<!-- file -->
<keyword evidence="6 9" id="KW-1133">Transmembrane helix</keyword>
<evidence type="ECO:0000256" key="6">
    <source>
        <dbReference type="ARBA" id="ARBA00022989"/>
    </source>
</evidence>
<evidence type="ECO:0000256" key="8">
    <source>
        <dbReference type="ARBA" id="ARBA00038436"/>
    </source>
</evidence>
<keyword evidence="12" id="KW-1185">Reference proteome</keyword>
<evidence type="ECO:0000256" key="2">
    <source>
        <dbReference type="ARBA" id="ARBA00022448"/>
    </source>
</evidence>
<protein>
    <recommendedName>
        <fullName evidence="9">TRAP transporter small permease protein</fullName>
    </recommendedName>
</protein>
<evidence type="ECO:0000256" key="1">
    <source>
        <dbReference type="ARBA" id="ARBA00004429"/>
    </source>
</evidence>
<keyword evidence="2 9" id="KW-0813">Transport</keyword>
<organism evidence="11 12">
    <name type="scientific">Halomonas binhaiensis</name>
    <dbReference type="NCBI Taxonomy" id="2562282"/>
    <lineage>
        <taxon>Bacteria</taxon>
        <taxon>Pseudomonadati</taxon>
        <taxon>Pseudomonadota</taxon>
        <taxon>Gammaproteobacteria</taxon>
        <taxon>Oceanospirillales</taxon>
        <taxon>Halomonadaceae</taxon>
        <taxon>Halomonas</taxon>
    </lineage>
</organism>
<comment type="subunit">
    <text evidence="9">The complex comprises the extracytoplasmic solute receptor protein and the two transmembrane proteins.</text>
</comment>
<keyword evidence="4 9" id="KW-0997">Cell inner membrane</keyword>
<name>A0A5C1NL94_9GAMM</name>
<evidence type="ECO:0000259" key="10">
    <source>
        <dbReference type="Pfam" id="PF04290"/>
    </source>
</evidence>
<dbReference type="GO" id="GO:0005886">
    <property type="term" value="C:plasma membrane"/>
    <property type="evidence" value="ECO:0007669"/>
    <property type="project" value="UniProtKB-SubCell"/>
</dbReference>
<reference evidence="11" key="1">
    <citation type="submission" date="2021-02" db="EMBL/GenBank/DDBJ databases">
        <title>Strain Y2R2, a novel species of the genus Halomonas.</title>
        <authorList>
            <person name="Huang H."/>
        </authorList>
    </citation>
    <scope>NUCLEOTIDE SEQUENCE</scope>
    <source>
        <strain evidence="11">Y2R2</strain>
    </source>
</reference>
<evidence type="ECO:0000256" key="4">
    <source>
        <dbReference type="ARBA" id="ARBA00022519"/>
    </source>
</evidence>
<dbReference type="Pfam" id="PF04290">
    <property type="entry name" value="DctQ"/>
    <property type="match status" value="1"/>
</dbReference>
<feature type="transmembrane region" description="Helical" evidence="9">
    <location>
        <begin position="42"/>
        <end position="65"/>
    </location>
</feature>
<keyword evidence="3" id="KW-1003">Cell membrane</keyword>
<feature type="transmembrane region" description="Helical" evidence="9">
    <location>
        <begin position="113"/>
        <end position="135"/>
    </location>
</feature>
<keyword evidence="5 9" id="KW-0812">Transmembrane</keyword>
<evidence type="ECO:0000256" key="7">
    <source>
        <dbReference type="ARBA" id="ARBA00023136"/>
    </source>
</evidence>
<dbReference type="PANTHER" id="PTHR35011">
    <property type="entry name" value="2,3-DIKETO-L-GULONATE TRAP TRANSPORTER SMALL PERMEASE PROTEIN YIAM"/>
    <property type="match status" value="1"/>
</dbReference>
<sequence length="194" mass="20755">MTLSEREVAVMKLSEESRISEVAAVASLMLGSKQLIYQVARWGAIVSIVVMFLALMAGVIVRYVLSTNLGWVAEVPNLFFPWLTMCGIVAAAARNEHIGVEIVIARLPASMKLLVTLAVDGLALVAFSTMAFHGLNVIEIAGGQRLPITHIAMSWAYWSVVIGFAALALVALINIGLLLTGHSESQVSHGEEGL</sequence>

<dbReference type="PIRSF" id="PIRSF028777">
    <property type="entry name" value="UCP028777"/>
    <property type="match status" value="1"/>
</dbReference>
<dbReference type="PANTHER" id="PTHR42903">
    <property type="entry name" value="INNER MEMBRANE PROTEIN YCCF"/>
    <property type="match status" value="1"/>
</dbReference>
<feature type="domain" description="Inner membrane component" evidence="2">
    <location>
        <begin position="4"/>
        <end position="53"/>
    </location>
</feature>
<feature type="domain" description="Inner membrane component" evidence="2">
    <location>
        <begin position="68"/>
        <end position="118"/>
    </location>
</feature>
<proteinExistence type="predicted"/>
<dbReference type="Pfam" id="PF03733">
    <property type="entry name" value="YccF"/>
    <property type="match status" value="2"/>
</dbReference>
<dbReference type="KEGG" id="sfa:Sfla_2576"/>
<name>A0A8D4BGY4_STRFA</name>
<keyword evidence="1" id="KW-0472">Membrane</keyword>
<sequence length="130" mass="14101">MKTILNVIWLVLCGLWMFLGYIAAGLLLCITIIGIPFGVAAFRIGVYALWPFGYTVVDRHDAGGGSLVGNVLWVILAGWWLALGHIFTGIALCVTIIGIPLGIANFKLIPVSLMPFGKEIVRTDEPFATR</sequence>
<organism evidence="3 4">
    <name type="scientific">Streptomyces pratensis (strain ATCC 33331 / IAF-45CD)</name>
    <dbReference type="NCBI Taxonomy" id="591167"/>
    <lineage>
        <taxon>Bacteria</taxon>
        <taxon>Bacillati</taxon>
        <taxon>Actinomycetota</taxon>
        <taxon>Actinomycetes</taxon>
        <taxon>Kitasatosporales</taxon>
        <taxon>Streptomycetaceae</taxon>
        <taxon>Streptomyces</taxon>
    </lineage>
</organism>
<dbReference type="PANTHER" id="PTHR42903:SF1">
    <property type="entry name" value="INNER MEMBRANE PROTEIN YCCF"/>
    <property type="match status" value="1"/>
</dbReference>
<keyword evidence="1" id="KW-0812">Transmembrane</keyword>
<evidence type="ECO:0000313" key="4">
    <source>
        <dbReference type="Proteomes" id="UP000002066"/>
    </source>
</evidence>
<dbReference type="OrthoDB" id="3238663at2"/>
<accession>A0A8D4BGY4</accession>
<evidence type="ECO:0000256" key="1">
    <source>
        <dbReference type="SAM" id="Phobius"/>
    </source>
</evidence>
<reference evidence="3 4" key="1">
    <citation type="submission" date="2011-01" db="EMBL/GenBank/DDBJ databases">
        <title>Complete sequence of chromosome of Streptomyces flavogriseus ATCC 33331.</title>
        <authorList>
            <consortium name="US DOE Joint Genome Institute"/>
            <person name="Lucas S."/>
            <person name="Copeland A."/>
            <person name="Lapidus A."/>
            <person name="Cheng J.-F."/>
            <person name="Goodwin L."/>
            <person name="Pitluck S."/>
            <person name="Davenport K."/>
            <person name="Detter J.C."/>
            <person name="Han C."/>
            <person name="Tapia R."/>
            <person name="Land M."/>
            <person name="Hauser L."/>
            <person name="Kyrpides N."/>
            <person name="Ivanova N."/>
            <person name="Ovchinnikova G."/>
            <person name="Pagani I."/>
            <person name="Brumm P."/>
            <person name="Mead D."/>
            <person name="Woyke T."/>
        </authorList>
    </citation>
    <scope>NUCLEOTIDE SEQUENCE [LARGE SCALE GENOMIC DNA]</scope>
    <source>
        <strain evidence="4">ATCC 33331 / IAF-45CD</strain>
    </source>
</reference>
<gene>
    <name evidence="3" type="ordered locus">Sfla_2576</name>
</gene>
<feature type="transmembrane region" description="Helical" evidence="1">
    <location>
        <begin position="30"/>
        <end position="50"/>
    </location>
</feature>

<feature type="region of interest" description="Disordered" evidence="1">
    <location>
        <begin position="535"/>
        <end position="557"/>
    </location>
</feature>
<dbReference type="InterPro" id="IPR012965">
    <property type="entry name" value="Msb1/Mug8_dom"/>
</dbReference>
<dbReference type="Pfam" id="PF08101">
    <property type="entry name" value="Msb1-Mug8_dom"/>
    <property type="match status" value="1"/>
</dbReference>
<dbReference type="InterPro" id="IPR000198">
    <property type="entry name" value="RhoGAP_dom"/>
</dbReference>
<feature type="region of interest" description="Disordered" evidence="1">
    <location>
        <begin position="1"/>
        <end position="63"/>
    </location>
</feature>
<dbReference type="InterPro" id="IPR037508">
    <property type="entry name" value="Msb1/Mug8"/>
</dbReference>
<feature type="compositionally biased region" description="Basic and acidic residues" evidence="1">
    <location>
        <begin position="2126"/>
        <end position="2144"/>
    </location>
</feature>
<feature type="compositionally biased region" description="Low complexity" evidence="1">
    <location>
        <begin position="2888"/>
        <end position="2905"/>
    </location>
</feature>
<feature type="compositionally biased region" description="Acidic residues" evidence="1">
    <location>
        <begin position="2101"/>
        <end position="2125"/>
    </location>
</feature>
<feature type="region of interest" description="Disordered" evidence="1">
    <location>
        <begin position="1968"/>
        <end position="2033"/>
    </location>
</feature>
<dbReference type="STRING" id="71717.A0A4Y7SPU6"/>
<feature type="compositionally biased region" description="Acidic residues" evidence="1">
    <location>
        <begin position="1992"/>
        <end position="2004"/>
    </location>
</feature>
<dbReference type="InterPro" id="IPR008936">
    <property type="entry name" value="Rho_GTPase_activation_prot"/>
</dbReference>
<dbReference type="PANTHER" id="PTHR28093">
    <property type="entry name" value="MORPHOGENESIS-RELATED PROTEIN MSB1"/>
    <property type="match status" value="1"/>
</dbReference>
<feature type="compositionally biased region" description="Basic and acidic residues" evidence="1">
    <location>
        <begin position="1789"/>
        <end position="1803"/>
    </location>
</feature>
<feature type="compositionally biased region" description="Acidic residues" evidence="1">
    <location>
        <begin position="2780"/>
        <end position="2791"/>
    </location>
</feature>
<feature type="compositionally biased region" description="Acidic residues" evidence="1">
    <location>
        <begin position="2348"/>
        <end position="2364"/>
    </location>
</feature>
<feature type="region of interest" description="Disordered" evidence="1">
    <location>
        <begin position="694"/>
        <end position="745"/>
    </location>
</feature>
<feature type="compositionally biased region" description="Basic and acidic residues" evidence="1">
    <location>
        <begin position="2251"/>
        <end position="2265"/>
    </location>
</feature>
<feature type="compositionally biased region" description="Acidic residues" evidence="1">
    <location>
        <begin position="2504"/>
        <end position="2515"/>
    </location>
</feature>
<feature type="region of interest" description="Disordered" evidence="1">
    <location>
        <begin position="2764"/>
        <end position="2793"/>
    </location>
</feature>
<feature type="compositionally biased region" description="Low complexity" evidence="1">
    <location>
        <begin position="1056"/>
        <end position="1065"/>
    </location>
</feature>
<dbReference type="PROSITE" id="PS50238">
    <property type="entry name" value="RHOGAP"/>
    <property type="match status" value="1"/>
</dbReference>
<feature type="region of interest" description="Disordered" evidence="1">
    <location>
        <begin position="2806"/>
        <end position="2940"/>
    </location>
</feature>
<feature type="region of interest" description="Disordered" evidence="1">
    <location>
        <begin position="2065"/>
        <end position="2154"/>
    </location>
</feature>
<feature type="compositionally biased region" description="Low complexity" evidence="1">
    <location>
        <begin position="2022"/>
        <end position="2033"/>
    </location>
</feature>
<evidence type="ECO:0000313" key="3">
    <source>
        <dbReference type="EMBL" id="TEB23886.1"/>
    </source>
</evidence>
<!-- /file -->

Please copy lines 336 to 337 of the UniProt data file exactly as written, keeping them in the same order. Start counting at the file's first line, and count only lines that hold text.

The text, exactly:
        <dbReference type="EMBL" id="TEB23886.1"/>
    </source>